For those who couldn’t make my Blog Holiday Open House earlier this month, here’s a little taste of what you missed.
This year’s theme was “Christmas in Paris” – I thought having a theme would help focus the menu and provide décor inspiration. Some of my menu items were legit French (i.e., gougères, or cheese puffs), but most were French-inspired/French-ish. I had fun creating a French Christmas theme board on Pinterest – a great way to organize ideas for a party.
Before I post the menu from the open house, I have to admit that I broke a few of my entertaining rules: I didn’t simplify the menu enough, I stayed up too late the night before, and I tried out new recipes for the event. Some new recipes, like the brie and apricot tartlets, turned out well; the French macarons I thought I’d just whip up were a disaster and had to get dumped.
Proving that things always work out in the end, I swapped in mini gingerbread cupcakes (made from a Trader Joe’s mix) with piped cream cheese frosting (homemade) for the macarons and they turned out to be a big hit. I called them petits pains épicés. (Like I said – French-ish.)
The complete menu:
- House cocktail: Kir or Kir Royale (white wine or prosecco with a little creme de cassis)
- Brie and apricot tartlets
- Potage parmentier (potato leek soup) with cheese straws
- Chicory (curly endive) salad with toasted chestnuts, blue cheese and pears
- Wild mushroom “fondue” with baguette slices
- Andouille sausage wrapped in puff pastry
- Smoked salmon “mousse” with lemon and dill
- Ham and gruyère sandwiches on baguette, with a dijon/cornichon butter
- French cheese (Époisses) & fruit
- Mini gingerbread cupcakes with cream cheese frosting
- Almond toffee
- François Payard’s warm chocolate tart and fresh whipped cream
Hosting a midday lunch/open house is a fun way to entertain during the holidays, when weekend evenings are at a premium. People can pop in during lunch hour, and daytime events are (usually) gentler on the liquor bill. Once again, I tried to stick with finger foods – though the salad and chocolate tart required forks. (Have you seen the plastic cutlery that looks like silver? Love it for events like this.)
The brie and apricot tartlets took about 5 minutes to prepare and less than 10 minutes to cook. They went so quickly that I didn’t have a chance to photograph them. Here’s a recipe that’s close. Just swap apricot preserves for the fig jam and toasted sliced almonds for the prosciutto. (Though that combo sounds pretty good too!)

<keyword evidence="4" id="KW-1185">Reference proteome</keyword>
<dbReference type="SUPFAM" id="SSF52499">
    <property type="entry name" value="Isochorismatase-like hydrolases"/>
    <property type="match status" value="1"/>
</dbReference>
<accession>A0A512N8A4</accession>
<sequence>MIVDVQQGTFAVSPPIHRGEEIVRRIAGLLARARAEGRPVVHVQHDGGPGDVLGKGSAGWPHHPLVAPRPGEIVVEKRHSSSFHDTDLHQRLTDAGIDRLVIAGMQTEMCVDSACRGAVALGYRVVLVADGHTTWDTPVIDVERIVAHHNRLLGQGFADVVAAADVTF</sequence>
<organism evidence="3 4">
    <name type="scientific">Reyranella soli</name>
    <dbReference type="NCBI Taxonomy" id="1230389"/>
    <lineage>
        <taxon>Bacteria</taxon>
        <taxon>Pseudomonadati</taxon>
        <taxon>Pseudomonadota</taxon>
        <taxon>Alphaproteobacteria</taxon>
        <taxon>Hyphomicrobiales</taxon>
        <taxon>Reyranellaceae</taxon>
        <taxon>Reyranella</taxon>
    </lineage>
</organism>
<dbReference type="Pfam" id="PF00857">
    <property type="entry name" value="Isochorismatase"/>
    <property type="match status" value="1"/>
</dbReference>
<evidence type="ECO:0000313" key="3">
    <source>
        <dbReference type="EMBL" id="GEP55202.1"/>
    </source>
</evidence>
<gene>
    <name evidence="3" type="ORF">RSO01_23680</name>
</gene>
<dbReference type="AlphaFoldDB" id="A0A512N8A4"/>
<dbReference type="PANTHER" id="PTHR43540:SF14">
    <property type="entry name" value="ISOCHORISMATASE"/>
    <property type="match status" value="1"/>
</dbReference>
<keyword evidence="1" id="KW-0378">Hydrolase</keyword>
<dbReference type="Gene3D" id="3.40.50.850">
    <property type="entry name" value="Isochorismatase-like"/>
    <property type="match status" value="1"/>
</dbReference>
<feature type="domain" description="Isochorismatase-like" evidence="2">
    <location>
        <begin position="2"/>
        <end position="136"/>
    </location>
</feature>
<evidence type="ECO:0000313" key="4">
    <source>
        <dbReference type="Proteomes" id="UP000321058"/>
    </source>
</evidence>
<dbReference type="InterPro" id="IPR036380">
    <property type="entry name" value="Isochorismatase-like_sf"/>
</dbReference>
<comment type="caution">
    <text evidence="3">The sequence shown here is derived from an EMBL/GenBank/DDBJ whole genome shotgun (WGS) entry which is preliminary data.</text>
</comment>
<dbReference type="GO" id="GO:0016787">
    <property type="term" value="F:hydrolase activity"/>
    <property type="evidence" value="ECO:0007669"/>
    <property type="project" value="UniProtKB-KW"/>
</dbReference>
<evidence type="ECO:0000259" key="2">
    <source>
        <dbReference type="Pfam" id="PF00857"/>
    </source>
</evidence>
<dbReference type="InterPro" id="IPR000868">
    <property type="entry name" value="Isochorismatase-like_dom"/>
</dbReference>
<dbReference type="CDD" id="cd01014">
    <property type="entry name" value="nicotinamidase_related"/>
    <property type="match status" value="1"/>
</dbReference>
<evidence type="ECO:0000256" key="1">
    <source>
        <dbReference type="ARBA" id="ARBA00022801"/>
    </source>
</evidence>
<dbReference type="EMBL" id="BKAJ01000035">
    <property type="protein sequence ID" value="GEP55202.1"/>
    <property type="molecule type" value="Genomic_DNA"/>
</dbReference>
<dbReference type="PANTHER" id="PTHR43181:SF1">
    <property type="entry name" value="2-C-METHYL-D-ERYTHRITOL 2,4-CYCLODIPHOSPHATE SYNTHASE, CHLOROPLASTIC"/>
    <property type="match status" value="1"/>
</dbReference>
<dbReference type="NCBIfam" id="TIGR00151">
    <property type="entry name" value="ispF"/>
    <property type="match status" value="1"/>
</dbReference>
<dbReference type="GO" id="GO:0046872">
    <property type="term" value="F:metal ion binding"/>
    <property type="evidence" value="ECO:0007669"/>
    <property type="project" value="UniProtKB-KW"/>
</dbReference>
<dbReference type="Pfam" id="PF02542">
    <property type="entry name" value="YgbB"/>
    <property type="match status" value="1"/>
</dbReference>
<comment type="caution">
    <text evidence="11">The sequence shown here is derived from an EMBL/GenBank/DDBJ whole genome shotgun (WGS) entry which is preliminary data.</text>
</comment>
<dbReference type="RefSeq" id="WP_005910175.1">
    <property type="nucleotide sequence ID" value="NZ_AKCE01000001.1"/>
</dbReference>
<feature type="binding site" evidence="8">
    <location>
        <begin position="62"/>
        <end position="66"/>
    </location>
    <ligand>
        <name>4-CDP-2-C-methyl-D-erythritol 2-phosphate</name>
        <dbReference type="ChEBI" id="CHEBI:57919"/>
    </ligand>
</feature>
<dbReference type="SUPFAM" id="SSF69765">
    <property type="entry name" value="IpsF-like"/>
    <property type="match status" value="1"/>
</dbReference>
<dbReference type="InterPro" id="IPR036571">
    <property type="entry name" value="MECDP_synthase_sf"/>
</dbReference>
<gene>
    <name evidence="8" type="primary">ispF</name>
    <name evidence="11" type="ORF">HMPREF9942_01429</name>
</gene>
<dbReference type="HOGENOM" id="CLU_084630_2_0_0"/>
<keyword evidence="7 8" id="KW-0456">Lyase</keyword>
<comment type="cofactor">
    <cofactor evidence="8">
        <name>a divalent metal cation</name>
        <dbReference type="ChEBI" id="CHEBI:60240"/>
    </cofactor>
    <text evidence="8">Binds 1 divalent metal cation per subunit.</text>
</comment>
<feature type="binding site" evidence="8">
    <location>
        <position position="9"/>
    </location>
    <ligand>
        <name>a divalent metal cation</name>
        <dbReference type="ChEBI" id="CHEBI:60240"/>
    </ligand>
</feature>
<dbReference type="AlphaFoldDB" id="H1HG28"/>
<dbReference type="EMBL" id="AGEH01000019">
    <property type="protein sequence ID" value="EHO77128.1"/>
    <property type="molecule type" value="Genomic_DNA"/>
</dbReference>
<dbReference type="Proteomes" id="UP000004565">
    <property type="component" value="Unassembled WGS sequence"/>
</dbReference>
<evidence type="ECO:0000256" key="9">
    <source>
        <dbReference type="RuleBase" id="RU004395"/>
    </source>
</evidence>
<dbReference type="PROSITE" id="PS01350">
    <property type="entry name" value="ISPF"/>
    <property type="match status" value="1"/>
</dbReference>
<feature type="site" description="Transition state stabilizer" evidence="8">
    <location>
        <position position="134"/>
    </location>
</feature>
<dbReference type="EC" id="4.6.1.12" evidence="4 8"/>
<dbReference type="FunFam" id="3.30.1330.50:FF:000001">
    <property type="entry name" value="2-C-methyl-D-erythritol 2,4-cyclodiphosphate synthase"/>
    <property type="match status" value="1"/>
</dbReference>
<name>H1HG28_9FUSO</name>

The andouille sausage wrapped in puff pastry was another no-stress nibble. I baked them ahead of time and just had to rewarm them a few minutes as guests began arriving. Look for some precooked andouille sausage (which can be a little spicy). Cut a sheet of frozen puff pastry into 4 quarters. Brush one edge of each quarter with a little beaten egg (for glue). Place a sausage on the other end of a puff pastry piece and roll towards the egg edge to seal. Place wrapped sausage logs in the freezer for 10 minutes, then slice into 1/2-inch coins. Arrange coins on parchment-lined baking sheets and bake at 375F for about 20 minutes. (I got this idea from Food & Wine magazine, but simplified the recipe.) To tame the spice from the sausage, I served these with a dip made from dijon mustard and orange marmalade (about 1:1 ratio).
I found the chicory, chestnut and pear salad recipe on epicurious.com while I was looking for ideas for chestnuts. Christmas in Paris and Chestnuts go hand in hand – though more often you’ll find them roasting on a street kettle or glazed in sugar (marrons glacés). Roasted and peeled French chestnuts are très expensive here, but I found this value pack of Chinese chestnuts at Costco for less than $5. At least one person at my open house admitted that she didn’t care for the mealy-ish texture of the chestnuts (even though I had pan-toasted them for the salad); if you’re not a chestnut fan, you could substitute toasted walnuts or pecans for this recipe. (Which then would look a lot like my Harvest Salad . . .)
For my open house salad (served in a large punch bowl), I used 2 large heads of chicory/curly endive, 2 red bartlett pears (which weren’t quite ripe enough), a 20-oz bag of chestnuts, and 1/2 cup crumbled Maytag blue cheese. Chicory is a sturdy green, which held up to the dressing for 2 hours (until the salad disappeared). I made a triple batch of this recipe’s dressing, adding 1/4 teaspoon kosher salt and about a teaspoon of agave nectar to sweeten it a little. (I didn’t need to use all the dressing.)
These little sandwiches were a last-minute add-on, but they disappeared. To make dijon/cornichon butter, add equal parts dijon mustard, softened butter and cornichons or dill gherkins or to a food processor and pulse to form a paste. Spread onto fresh baguette and top with thinly sliced ham and gruyère cheese.)
This year I thought I’d hand out favors to my guests as they left. (It’s what Martha would do, isn’t it??) In a perfect world with unlimited time, I would’ve baked and packaged homemade treats. But – I had to cut back somewhere. So I put a few dark chocolate pomegranate bites into little cello bags, then closed them up with clothes pins ($0.97 for 50 at WalMart) and some cedar sprigs. Festive, but not really French!